Gwen Stefani hits back at claims of ‘Harajuku Girls’ cultural appropriation

Gwen Stefani hits back at claims of ‘Harajuku Girls’ cultural appropriation

05/28/2021

Gwen Stefani has defended herself after receiving criticism for her ‘Harajuku Girls’ promotional campaign in 2004 for her album Love. Angel. Music. Baby.

In the campaign, the pop star dressed in a style famous in Tokyo’s Harajuku district while surrounded by a group of Japanese performers on stage.

Speaking to Paper Magazine, Gwen described her ‘deep fascination’ with Japanese culture, because her father would bring back toys from popular company Sanrio, famous for creating iconic brand characters like Hello Kitty.

Stefani stood by her choice to cast the four Japanese dancers Maya Chino, Jennifer Kita, Rino Nakasone and Mayuko Kitayama in her music video and events.

She said: “If we didn’t buy and sell and trade our cultures in, we wouldn’t have so much beauty.

“We learn from each other, we share from each other, we grow from each other. And all these rules are just dividing us more and more.”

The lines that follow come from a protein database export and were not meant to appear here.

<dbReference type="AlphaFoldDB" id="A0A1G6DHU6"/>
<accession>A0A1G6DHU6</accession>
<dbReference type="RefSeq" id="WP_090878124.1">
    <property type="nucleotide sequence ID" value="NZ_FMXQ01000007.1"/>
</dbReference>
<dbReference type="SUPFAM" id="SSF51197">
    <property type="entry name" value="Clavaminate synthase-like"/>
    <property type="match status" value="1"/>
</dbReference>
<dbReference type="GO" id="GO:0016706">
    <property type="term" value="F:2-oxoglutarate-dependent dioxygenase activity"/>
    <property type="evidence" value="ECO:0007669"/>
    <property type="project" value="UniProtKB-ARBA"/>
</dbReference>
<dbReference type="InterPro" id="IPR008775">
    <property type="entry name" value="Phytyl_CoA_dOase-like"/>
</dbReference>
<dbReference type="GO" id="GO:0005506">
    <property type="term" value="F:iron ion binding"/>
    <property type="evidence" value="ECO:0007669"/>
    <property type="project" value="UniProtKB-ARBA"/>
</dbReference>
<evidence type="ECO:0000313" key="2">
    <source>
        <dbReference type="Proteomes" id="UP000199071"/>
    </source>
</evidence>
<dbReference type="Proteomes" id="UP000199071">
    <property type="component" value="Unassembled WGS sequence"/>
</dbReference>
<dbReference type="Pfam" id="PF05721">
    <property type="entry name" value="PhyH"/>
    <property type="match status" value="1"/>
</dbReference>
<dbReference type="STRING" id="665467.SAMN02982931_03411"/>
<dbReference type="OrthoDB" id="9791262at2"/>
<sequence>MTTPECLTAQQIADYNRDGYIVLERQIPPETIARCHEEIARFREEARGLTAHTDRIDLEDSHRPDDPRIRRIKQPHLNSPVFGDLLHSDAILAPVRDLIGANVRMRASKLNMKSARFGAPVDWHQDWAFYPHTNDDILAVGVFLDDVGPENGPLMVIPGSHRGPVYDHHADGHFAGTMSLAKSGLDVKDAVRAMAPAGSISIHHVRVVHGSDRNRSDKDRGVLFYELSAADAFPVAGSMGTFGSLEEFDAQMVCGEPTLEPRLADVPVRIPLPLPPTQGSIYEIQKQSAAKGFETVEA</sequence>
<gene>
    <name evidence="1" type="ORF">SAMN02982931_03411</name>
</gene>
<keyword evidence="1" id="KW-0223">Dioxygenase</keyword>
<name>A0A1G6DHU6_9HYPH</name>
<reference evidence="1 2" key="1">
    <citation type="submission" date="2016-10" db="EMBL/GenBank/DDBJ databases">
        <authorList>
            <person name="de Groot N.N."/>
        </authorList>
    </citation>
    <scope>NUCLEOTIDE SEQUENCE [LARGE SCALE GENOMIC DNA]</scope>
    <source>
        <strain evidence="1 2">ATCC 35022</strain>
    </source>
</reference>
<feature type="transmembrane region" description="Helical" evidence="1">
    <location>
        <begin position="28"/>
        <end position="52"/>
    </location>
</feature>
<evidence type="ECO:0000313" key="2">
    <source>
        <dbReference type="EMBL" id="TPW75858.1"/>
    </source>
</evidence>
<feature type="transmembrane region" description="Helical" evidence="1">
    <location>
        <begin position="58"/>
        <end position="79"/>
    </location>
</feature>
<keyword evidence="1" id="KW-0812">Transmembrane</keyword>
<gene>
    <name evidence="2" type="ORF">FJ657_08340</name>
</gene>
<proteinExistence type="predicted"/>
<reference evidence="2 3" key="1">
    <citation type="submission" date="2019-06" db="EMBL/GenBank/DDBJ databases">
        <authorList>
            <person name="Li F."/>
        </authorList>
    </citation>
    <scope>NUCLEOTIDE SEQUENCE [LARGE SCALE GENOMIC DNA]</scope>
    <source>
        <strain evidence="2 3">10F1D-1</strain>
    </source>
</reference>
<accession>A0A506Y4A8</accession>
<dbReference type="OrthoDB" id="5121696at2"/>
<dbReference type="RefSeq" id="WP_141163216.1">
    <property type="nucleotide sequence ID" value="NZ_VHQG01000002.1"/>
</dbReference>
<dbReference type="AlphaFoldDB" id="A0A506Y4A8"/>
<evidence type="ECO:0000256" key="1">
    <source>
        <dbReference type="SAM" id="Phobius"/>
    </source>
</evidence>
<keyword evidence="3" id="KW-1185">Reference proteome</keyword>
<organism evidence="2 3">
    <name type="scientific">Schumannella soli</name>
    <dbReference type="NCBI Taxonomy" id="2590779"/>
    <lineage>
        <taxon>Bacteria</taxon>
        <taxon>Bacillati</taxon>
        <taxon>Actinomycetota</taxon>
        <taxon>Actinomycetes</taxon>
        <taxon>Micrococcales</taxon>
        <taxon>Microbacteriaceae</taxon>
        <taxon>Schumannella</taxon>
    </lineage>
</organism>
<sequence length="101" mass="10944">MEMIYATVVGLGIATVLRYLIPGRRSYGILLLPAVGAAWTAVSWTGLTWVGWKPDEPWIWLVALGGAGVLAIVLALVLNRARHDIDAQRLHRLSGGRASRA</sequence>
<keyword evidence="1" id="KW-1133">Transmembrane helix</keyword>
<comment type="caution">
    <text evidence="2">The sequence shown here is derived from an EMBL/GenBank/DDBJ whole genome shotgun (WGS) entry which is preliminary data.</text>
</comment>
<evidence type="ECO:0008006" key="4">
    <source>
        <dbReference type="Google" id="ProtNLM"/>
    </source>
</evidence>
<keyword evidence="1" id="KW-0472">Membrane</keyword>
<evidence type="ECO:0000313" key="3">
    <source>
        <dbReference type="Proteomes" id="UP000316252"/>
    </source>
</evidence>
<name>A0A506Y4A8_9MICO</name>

Stefani spoke about how she came up with the idea after having performed in the country with her former band No Doubt in 1996, saying it was "a pretty big deal" for her to go to Japan.

“That’s where I would be if I had my dream come true, I could go live there and I could go hang out in Harajuku,” she said.

Comedian Margaret Cho referred to the situation as a "minstrel show" and called for Stefani to apologise – but Stefani is adamant that she did nothing wrong.

In 2019, while talking to Billboard, she defended the move, saying: “I get a little defensive when people (call it cultural appropriation), because if we didn't allow each other to share our cultures, what would we be?

“You take pride in your culture and have traditions, and then you share them for new things to be created.”

Harajuku is an urban district that made a name for itself by being the go-to place for street fashion subculture in Tokyo.

Fashion trends in Harajuku are known to have influenced Western artists and designers.

“This album was like a dream… When the Harajuku Girls came out, it was like you’re not even real, you’re a dream," she said to Billboard on her appreciation of the style.

"It wasn’t like, ‘You’re not real because you’re Asian.’ Are you kidding me? That would be horrifying!”

Source: Read Full Article